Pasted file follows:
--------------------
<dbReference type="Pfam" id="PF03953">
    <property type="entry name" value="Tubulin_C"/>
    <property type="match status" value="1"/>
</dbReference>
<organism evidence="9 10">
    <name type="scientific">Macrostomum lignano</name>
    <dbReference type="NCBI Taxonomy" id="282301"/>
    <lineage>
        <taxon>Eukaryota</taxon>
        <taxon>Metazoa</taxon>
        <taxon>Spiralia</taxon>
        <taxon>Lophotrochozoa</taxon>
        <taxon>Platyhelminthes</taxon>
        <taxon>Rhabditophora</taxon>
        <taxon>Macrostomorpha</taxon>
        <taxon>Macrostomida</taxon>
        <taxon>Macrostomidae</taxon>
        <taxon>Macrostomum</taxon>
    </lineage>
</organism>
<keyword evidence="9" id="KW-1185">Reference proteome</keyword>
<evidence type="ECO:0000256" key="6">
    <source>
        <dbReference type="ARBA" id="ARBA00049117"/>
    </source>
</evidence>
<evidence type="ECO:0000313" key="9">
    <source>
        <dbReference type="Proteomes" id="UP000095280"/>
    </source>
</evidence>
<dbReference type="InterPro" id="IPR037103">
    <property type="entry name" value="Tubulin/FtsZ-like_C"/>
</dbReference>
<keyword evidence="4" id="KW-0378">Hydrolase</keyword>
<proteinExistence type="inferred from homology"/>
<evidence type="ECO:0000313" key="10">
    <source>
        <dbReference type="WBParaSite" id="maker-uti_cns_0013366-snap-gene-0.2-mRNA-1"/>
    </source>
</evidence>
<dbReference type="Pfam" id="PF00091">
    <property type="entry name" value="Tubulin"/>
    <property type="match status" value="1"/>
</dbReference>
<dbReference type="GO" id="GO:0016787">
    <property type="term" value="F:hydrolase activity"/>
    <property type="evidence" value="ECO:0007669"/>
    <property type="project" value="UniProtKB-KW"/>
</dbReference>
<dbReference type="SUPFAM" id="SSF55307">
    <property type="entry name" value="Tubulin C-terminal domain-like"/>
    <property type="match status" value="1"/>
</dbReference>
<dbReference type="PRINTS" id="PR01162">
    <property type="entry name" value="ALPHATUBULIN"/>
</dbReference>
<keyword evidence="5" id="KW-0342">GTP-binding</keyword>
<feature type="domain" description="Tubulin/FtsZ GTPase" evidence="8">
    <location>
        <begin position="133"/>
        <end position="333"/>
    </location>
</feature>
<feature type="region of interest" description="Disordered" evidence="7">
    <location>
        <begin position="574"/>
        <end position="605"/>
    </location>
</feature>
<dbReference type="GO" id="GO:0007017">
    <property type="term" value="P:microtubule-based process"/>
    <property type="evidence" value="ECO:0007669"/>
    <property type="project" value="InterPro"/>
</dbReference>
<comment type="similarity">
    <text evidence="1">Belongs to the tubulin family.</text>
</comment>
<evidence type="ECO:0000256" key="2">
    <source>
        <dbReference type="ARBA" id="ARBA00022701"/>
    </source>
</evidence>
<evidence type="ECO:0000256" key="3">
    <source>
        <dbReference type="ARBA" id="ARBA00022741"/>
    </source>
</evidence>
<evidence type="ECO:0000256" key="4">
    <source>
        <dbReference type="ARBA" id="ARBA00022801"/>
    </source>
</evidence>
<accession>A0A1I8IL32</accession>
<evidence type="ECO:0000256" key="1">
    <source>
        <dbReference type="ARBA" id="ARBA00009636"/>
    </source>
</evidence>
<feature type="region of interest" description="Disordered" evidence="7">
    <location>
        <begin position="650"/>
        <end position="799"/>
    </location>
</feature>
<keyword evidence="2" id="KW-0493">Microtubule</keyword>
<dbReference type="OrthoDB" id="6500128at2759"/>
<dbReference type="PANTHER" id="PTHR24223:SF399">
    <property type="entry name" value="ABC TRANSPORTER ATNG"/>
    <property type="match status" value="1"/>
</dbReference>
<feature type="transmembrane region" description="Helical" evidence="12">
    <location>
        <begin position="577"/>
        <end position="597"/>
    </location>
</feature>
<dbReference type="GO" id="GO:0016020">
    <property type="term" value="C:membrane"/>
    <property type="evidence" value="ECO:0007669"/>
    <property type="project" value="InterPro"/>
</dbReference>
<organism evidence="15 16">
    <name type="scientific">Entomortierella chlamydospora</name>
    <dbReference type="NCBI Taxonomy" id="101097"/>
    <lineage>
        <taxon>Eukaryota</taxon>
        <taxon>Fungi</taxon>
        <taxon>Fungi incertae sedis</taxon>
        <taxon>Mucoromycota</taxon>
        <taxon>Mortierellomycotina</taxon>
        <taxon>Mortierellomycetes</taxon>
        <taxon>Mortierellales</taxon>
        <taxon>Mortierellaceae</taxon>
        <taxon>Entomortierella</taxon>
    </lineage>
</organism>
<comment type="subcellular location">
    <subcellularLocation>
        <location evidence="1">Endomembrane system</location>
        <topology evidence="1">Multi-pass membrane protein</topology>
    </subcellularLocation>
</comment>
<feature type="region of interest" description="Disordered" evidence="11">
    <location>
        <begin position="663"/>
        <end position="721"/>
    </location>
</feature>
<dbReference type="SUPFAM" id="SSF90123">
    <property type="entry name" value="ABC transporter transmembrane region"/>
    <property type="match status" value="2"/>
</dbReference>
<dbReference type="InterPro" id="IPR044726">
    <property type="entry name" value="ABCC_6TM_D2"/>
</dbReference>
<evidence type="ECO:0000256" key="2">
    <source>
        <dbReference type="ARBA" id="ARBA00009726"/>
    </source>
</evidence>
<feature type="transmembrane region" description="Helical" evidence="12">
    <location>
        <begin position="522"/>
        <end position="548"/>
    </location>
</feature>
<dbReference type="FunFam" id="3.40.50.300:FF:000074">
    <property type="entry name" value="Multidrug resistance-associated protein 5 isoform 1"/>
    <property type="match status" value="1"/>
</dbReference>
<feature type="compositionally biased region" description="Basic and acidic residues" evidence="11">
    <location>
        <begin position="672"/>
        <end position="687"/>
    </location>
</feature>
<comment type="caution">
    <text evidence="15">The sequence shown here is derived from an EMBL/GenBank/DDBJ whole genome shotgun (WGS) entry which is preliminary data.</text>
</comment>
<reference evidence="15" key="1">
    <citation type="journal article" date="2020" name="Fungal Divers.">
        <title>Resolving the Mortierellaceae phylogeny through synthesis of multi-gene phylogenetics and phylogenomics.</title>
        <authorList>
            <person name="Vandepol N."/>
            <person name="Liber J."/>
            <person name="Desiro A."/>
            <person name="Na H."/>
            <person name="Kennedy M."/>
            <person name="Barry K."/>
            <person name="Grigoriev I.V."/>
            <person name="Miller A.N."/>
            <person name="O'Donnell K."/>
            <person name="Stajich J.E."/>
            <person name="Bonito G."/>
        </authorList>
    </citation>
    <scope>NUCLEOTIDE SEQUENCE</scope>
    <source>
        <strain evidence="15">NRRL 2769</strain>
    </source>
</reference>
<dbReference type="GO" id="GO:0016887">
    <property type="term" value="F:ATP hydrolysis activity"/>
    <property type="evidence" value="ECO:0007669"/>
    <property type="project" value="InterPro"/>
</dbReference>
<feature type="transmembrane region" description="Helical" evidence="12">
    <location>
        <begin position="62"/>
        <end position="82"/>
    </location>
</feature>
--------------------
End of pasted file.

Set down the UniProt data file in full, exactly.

<dbReference type="Pfam" id="PF03953">
    <property type="entry name" value="Tubulin_C"/>
    <property type="match status" value="1"/>
</dbReference>
<organism evidence="9 10">
    <name type="scientific">Macrostomum lignano</name>
    <dbReference type="NCBI Taxonomy" id="282301"/>
    <lineage>
        <taxon>Eukaryota</taxon>
        <taxon>Metazoa</taxon>
        <taxon>Spiralia</taxon>
        <taxon>Lophotrochozoa</taxon>
        <taxon>Platyhelminthes</taxon>
        <taxon>Rhabditophora</taxon>
        <taxon>Macrostomorpha</taxon>
        <taxon>Macrostomida</taxon>
        <taxon>Macrostomidae</taxon>
        <taxon>Macrostomum</taxon>
    </lineage>
</organism>
<keyword evidence="9" id="KW-1185">Reference proteome</keyword>
<evidence type="ECO:0000256" key="6">
    <source>
        <dbReference type="ARBA" id="ARBA00049117"/>
    </source>
</evidence>
<evidence type="ECO:0000313" key="9">
    <source>
        <dbReference type="Proteomes" id="UP000095280"/>
    </source>
</evidence>
<dbReference type="InterPro" id="IPR037103">
    <property type="entry name" value="Tubulin/FtsZ-like_C"/>
</dbReference>
<keyword evidence="4" id="KW-0378">Hydrolase</keyword>
<proteinExistence type="inferred from homology"/>
<evidence type="ECO:0000313" key="10">
    <source>
        <dbReference type="WBParaSite" id="maker-uti_cns_0013366-snap-gene-0.2-mRNA-1"/>
    </source>
</evidence>
<dbReference type="Pfam" id="PF00091">
    <property type="entry name" value="Tubulin"/>
    <property type="match status" value="1"/>
</dbReference>
<dbReference type="GO" id="GO:0016787">
    <property type="term" value="F:hydrolase activity"/>
    <property type="evidence" value="ECO:0007669"/>
    <property type="project" value="UniProtKB-KW"/>
</dbReference>
<dbReference type="SUPFAM" id="SSF55307">
    <property type="entry name" value="Tubulin C-terminal domain-like"/>
    <property type="match status" value="1"/>
</dbReference>
<dbReference type="PRINTS" id="PR01162">
    <property type="entry name" value="ALPHATUBULIN"/>
</dbReference>
<keyword evidence="5" id="KW-0342">GTP-binding</keyword>
<feature type="domain" description="Tubulin/FtsZ GTPase" evidence="8">
    <location>
        <begin position="133"/>
        <end position="333"/>
    </location>
</feature>
<feature type="region of interest" description="Disordered" evidence="7">
    <location>
        <begin position="574"/>
        <end position="605"/>
    </location>
</feature>
<dbReference type="GO" id="GO:0007017">
    <property type="term" value="P:microtubule-based process"/>
    <property type="evidence" value="ECO:0007669"/>
    <property type="project" value="InterPro"/>
</dbReference>
<comment type="similarity">
    <text evidence="1">Belongs to the tubulin family.</text>
</comment>
<evidence type="ECO:0000256" key="2">
    <source>
        <dbReference type="ARBA" id="ARBA00022701"/>
    </source>
</evidence>
<evidence type="ECO:0000256" key="3">
    <source>
        <dbReference type="ARBA" id="ARBA00022741"/>
    </source>
</evidence>
<evidence type="ECO:0000256" key="4">
    <source>
        <dbReference type="ARBA" id="ARBA00022801"/>
    </source>
</evidence>
<accession>A0A1I8IL32</accession>
<evidence type="ECO:0000256" key="1">
    <source>
        <dbReference type="ARBA" id="ARBA00009636"/>
    </source>
</evidence>
<feature type="region of interest" description="Disordered" evidence="7">
    <location>
        <begin position="650"/>
        <end position="799"/>
    </location>
</feature>
<keyword evidence="2" id="KW-0493">Microtubule</keyword>
<dbReference type="OrthoDB" id="6500128at2759"/>
<dbReference type="PANTHER" id="PTHR24223:SF399">
    <property type="entry name" value="ABC TRANSPORTER ATNG"/>
    <property type="match status" value="1"/>
</dbReference>
<feature type="transmembrane region" description="Helical" evidence="12">
    <location>
        <begin position="577"/>
        <end position="597"/>
    </location>
</feature>
<dbReference type="GO" id="GO:0016020">
    <property type="term" value="C:membrane"/>
    <property type="evidence" value="ECO:0007669"/>
    <property type="project" value="InterPro"/>
</dbReference>
<organism evidence="15 16">
    <name type="scientific">Entomortierella chlamydospora</name>
    <dbReference type="NCBI Taxonomy" id="101097"/>
    <lineage>
        <taxon>Eukaryota</taxon>
        <taxon>Fungi</taxon>
        <taxon>Fungi incertae sedis</taxon>
        <taxon>Mucoromycota</taxon>
        <taxon>Mortierellomycotina</taxon>
        <taxon>Mortierellomycetes</taxon>
        <taxon>Mortierellales</taxon>
        <taxon>Mortierellaceae</taxon>
        <taxon>Entomortierella</taxon>
    </lineage>
</organism>
<comment type="subcellular location">
    <subcellularLocation>
        <location evidence="1">Endomembrane system</location>
        <topology evidence="1">Multi-pass membrane protein</topology>
    </subcellularLocation>
</comment>
<feature type="region of interest" description="Disordered" evidence="11">
    <location>
        <begin position="663"/>
        <end position="721"/>
    </location>
</feature>
<dbReference type="SUPFAM" id="SSF90123">
    <property type="entry name" value="ABC transporter transmembrane region"/>
    <property type="match status" value="2"/>
</dbReference>
<dbReference type="InterPro" id="IPR044726">
    <property type="entry name" value="ABCC_6TM_D2"/>
</dbReference>
<evidence type="ECO:0000256" key="2">
    <source>
        <dbReference type="ARBA" id="ARBA00009726"/>
    </source>
</evidence>
<feature type="transmembrane region" description="Helical" evidence="12">
    <location>
        <begin position="522"/>
        <end position="548"/>
    </location>
</feature>
<dbReference type="FunFam" id="3.40.50.300:FF:000074">
    <property type="entry name" value="Multidrug resistance-associated protein 5 isoform 1"/>
    <property type="match status" value="1"/>
</dbReference>
<feature type="compositionally biased region" description="Basic and acidic residues" evidence="11">
    <location>
        <begin position="672"/>
        <end position="687"/>
    </location>
</feature>
<comment type="caution">
    <text evidence="15">The sequence shown here is derived from an EMBL/GenBank/DDBJ whole genome shotgun (WGS) entry which is preliminary data.</text>
</comment>
<reference evidence="15" key="1">
    <citation type="journal article" date="2020" name="Fungal Divers.">
        <title>Resolving the Mortierellaceae phylogeny through synthesis of multi-gene phylogenetics and phylogenomics.</title>
        <authorList>
            <person name="Vandepol N."/>
            <person name="Liber J."/>
            <person name="Desiro A."/>
            <person name="Na H."/>
            <person name="Kennedy M."/>
            <person name="Barry K."/>
            <person name="Grigoriev I.V."/>
            <person name="Miller A.N."/>
            <person name="O'Donnell K."/>
            <person name="Stajich J.E."/>
            <person name="Bonito G."/>
        </authorList>
    </citation>
    <scope>NUCLEOTIDE SEQUENCE</scope>
    <source>
        <strain evidence="15">NRRL 2769</strain>
    </source>
</reference>
<dbReference type="GO" id="GO:0016887">
    <property type="term" value="F:ATP hydrolysis activity"/>
    <property type="evidence" value="ECO:0007669"/>
    <property type="project" value="InterPro"/>
</dbReference>
<feature type="transmembrane region" description="Helical" evidence="12">
    <location>
        <begin position="62"/>
        <end position="82"/>
    </location>
</feature>